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Hair tourniquet syndrome or hair-thread tourniquet syndrome refers to the circumferential constriction of a finger, a toe, or the genitalia by hair or cloth fibers (Figure 122-1). Contraction of the tourniquet can lead to pain, tissue injury, and tissue necrosis if untreated. Infants and young children under 2 years of age are predominantly affected.1-3 Genital hair tourniquets that affect the clitoris or labia are not as common and tend to occur in older children.3-5 Hair tourniquets can rarely affect oral structures.6-8

There can be various clinical presentations. Fussiness and parental perception of pain are the common presenting signs. Always consider a hair tourniquet in the differential for an inconsolable infant. The tourniquet may often be missed during a routine examination as the constriction may be mistaken for a physiologic anatomic crease on the infant’s digit. Risk factors include increased maternal shedding of hair postpartum (e.g., one cause of telogen effluvium), co-bathing of the mother and infant, and co-laundering of clothes of others with those of the infant.9,10

Prompt diagnosis allows for treatment and prevention of further pain and morbidity. Mechanical release has been the mainstay of tourniquet release. Recent studies have proposed chemical depilatory agents as the primary modality to release a hair tourniquet.4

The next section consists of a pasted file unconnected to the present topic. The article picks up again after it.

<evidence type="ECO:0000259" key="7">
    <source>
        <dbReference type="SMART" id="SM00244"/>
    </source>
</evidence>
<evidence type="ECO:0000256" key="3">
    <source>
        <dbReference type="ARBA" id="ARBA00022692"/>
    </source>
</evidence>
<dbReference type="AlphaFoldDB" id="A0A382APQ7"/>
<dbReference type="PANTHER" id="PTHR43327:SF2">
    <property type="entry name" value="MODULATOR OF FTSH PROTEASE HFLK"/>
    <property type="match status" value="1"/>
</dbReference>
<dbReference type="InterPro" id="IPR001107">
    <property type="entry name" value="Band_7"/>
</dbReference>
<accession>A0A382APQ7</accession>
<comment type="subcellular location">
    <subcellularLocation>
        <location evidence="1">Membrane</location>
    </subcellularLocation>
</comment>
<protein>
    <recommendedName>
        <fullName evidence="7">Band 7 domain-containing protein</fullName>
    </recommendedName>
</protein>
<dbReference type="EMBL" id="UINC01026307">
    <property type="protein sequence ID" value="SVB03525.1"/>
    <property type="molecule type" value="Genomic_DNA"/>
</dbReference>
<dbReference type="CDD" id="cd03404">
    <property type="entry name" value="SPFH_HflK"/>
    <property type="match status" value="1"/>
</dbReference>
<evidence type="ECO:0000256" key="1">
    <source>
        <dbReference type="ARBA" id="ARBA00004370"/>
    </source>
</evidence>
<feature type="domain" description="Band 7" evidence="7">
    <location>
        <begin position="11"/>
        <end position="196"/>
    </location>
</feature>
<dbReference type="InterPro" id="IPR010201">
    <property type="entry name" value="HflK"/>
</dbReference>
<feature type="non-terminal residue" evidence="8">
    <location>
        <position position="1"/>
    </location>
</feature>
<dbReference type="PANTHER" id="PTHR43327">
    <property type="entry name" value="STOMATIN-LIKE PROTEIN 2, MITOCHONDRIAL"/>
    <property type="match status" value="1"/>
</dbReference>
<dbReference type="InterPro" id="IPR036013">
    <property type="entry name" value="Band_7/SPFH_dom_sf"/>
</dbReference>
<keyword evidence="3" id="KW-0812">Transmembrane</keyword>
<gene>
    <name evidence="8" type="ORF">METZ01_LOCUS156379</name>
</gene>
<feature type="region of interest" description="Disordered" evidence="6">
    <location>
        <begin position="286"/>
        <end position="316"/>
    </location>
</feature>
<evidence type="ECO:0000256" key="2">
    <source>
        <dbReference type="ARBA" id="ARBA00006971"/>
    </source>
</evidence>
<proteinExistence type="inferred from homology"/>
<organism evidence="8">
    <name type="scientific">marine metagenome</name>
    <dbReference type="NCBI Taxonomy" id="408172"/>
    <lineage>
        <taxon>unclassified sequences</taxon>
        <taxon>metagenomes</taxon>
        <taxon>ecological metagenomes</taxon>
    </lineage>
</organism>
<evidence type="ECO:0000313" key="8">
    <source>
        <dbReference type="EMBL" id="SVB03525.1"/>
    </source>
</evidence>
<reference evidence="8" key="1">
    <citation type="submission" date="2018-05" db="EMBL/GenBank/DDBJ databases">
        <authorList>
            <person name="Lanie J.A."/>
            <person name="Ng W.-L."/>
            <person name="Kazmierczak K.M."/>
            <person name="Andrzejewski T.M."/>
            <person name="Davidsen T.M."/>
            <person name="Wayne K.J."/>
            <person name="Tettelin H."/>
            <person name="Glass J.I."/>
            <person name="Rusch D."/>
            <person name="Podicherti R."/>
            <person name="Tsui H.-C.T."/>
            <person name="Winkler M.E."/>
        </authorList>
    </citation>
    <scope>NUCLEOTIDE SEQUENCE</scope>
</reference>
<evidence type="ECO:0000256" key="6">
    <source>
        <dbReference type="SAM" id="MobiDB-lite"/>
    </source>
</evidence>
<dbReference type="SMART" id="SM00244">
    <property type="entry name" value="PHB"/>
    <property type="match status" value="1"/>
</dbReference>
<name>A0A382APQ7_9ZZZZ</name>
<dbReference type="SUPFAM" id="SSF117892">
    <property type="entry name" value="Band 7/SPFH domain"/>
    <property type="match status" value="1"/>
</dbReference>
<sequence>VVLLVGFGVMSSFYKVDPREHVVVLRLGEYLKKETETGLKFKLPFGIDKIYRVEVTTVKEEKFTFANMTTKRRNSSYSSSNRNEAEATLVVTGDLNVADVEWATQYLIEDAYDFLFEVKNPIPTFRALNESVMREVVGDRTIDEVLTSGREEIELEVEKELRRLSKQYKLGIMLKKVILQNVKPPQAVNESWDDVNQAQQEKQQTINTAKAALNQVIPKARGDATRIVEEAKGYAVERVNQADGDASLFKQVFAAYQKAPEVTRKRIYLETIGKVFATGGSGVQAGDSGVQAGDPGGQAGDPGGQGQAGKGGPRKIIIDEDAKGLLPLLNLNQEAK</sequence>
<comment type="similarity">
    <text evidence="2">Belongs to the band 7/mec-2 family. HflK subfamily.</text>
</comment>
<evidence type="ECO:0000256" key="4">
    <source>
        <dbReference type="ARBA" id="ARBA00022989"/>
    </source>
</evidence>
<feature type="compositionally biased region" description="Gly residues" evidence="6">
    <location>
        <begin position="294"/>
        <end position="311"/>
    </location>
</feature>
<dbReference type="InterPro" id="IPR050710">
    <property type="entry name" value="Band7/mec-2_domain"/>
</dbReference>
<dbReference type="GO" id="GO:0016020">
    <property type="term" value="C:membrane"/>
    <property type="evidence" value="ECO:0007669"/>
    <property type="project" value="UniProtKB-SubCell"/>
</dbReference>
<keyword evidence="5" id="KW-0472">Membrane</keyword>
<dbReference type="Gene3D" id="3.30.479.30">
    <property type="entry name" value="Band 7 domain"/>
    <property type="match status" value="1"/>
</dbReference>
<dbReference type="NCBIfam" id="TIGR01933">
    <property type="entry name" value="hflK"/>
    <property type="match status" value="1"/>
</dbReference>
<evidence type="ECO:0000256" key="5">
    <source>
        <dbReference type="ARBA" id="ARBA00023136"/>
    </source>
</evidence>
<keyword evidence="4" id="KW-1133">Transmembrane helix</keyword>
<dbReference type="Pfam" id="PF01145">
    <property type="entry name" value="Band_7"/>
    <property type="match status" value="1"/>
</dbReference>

The hair fiber is an elastic structure that can stretch when dry to 20% to 30% of its original length.11 It can stretch up to 50% of its original length when the hair fiber becomes wet.11 A single strand of hair can be almost transparent, especially when wet.12 The presumed process of the hair tourniquet syndrome begins when moist or wet hair becomes entrapped within the confines of the infant’s mitten or socks. Repetitive movement of the infant’s flexed digit and contraction of the hair as it dries lead to constriction of the affected digit. The hair may cut into and become embedded within the epidermis. There may be reepithelialization of skin over the embedded hair.

Restriction of lymphatic drainage leads to local tissue edema distal to the constriction. Compromise of the vascular supply can lead to ischemia and necrosis. Erosion of the underlying bone with tendon involvement has been demonstrated in several cases.9,13 The urethra can be involved with a penile tourniquet.14

A knowledge of the neurovascular supply of the affected appendage will avoid injury in the mechanical release of a hair tourniquet with an incision. Each finger and toe has four neurovascular bundles with each consisting of a digital artery and nerve. One bundle is located on each of the medial and lateral sides of the ventral and dorsal ...

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